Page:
The benefits are very minimal and hardly a reason to chase status in the program:  The main benefit being the points bonus for elite members, although you are still getting less value as a Diamond at Choice than a basic member at Wyndham. The additional time window to book awards is the most important benefit – but in my mind it’s an artificial benefit, because the standard policy of only 30 days is so bad!
As a Diamond member you may receive an upgrade at the hotel’s discretion, but it includes standard rooms on higher floors or with a better view, so don’t expect any suite upgrades!
Choice does offer a free status match with proof of status in another program and recent stay history. My Accor top level status Platinum (requiring 60 nights) was matched to Choice Platinum (mid-level, 20 nights). I received no benefits on any of my stays other than the points bonus. One hotel apparently instructed to make elite members welcome and greeted me with a loud bell and a cheer from the team – it was about as funny as it was awkward, certainly not a “perk” I’d want to be subjected to on every visit!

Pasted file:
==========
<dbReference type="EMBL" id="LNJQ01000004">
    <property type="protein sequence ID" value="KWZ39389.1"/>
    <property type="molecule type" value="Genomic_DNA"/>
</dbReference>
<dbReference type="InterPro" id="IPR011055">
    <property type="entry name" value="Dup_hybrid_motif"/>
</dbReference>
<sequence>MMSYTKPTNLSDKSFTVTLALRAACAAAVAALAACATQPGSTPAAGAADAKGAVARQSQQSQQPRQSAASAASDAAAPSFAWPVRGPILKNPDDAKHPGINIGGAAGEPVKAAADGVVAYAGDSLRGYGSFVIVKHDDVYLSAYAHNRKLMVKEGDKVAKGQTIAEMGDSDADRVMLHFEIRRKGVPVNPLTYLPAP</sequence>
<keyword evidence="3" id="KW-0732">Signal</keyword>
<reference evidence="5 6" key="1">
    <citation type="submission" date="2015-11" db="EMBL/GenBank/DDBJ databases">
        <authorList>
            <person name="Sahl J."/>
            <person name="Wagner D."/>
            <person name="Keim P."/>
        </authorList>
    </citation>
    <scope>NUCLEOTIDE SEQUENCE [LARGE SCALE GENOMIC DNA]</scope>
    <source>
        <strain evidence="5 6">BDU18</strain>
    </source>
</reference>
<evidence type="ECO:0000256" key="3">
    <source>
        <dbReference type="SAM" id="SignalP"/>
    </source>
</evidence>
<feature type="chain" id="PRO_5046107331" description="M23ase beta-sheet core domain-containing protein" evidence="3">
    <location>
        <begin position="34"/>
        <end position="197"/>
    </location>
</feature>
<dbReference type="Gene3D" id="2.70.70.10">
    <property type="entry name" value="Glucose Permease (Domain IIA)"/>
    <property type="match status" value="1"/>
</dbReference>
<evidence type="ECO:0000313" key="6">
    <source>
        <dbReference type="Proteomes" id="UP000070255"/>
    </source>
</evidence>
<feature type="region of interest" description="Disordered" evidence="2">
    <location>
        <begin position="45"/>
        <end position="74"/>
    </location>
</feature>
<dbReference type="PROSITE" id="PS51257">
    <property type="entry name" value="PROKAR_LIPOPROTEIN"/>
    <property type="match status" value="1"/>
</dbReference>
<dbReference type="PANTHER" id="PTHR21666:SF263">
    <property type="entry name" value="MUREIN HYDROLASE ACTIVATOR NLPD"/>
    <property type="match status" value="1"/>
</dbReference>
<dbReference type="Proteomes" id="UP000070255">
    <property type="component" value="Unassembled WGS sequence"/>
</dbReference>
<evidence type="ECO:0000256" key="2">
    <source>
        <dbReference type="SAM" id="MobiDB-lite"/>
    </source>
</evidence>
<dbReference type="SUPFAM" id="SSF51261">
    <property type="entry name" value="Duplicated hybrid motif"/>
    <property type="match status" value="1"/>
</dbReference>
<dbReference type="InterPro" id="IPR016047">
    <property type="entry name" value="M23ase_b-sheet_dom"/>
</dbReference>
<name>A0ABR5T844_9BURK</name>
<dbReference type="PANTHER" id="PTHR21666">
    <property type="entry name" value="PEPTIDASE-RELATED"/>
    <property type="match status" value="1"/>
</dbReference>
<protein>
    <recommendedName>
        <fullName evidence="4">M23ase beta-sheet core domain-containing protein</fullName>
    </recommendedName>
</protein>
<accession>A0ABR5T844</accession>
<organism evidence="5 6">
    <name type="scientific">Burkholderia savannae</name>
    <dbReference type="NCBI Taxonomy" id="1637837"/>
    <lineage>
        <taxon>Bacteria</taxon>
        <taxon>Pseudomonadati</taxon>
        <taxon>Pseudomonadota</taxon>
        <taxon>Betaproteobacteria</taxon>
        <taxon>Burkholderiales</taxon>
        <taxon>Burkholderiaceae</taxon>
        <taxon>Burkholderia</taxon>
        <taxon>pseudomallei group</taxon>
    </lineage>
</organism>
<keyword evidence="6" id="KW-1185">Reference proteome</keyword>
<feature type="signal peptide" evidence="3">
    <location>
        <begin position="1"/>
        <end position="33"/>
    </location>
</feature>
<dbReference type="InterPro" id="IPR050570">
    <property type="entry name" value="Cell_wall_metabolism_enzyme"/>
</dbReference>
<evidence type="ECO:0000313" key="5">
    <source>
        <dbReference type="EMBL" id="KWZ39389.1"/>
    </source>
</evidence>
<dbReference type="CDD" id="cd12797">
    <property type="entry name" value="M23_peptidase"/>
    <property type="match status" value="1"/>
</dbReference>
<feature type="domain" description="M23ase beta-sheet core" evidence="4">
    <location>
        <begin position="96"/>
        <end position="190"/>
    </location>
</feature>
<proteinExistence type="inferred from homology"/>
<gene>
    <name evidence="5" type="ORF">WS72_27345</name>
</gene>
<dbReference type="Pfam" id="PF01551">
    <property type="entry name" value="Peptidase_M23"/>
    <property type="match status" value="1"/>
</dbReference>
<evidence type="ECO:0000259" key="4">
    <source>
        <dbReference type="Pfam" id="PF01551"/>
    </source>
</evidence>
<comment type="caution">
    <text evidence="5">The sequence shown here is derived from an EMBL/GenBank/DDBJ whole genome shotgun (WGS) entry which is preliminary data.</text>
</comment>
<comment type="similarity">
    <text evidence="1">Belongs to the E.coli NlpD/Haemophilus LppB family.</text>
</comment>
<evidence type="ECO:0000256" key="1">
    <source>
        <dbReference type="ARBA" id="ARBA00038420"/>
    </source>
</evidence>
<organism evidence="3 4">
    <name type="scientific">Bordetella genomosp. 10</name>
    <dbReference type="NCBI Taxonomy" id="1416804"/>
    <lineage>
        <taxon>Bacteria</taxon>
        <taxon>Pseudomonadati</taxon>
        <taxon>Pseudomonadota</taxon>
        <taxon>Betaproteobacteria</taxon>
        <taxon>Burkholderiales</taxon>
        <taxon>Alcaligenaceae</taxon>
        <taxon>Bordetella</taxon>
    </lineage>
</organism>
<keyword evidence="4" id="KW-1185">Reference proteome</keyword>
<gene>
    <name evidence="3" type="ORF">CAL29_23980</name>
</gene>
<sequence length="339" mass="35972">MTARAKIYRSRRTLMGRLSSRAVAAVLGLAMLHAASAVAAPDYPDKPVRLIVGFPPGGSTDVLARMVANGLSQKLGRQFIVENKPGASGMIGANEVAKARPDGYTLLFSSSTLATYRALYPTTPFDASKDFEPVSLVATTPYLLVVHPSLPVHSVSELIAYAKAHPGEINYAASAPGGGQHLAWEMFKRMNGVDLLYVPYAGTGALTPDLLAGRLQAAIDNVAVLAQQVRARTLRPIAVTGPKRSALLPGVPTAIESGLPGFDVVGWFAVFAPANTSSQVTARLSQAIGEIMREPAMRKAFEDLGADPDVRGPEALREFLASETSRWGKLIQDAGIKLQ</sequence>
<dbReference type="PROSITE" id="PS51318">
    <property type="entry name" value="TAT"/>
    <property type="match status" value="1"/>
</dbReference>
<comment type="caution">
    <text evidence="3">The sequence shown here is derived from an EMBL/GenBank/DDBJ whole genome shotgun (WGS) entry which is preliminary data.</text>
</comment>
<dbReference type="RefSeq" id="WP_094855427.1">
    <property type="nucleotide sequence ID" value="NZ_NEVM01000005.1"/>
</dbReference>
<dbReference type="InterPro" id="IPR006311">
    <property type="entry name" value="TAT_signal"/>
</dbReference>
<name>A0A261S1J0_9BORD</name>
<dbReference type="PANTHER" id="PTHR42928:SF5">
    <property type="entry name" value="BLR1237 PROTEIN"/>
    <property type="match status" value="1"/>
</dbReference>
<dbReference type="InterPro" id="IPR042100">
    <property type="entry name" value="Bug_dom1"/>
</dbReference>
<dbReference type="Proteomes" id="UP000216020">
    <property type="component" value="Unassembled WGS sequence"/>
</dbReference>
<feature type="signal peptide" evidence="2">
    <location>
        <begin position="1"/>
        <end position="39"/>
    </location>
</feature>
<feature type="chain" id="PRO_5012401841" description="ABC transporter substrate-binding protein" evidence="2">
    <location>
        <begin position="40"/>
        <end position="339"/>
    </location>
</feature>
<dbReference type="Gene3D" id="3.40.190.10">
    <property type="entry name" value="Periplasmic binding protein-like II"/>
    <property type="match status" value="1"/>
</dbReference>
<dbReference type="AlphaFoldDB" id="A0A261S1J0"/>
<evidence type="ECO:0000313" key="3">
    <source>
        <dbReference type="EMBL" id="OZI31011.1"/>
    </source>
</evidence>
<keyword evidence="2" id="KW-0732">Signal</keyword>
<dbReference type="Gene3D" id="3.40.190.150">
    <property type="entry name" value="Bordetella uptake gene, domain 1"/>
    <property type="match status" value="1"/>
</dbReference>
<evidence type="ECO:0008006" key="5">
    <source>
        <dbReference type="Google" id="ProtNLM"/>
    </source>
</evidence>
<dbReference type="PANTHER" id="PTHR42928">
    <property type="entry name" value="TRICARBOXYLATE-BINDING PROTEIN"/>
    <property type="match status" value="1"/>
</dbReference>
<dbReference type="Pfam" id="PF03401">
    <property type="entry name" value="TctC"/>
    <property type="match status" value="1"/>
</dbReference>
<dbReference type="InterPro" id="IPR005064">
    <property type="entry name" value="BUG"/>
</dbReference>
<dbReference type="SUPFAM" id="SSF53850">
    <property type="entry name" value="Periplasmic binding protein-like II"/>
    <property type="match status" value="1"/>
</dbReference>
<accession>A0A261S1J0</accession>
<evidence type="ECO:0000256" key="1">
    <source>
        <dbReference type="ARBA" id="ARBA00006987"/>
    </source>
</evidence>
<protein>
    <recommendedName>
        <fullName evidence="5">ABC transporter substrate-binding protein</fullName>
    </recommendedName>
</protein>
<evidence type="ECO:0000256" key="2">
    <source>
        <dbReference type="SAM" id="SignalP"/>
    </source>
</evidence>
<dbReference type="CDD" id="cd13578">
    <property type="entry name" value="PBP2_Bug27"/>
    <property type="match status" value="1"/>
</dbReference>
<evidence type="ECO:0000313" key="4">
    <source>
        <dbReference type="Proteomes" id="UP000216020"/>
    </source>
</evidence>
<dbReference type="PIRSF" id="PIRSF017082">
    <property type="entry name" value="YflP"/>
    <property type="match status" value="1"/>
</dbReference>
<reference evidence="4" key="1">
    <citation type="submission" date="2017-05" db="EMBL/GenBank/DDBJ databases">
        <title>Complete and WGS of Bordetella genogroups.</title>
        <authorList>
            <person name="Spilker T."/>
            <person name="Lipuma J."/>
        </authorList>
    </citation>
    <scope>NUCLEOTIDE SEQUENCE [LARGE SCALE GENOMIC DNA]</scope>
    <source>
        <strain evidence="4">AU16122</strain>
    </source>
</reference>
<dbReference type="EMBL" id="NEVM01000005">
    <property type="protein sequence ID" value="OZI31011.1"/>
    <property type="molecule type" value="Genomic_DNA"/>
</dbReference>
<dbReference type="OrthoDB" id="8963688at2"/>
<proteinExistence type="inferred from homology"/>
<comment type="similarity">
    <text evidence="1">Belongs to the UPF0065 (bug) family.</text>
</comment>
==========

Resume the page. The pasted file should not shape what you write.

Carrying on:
Who should sign up? If you are traveling a lot on business in rural America and want to redeem points in secondary US destinations, or in Scandinavia and Australia, you might be able to find great value in the Choice Privileges program. Especially Scandinavian properties offer reasonable reward rates with sky-high cash rates, making for high-value redemptions.
I generally liked the Choice hotels like Quality Inn or Comfort Inn better than the Wyndham competitors – they seemed to manage brand standards more tightly and are more consistent from property to property! If you are looking for consistency in the budget and rural markets, Choice is a better choice than Wyndham!
The biggest limitations are the too-short time window to make award redemptions, the limited number of hotels outside the US and the poor redemption value during my nine months of trying this out! For me personally, Choice Privileges loses to Wyndham Rewards as my “budget program” and I won’t make an effort to renew my elite status or direct stays towards the program. I will remain a member and try to keep my account active to safe all the points I earned so far.


Who should join the Choice Privileges hotel rewards program? — 2 Comments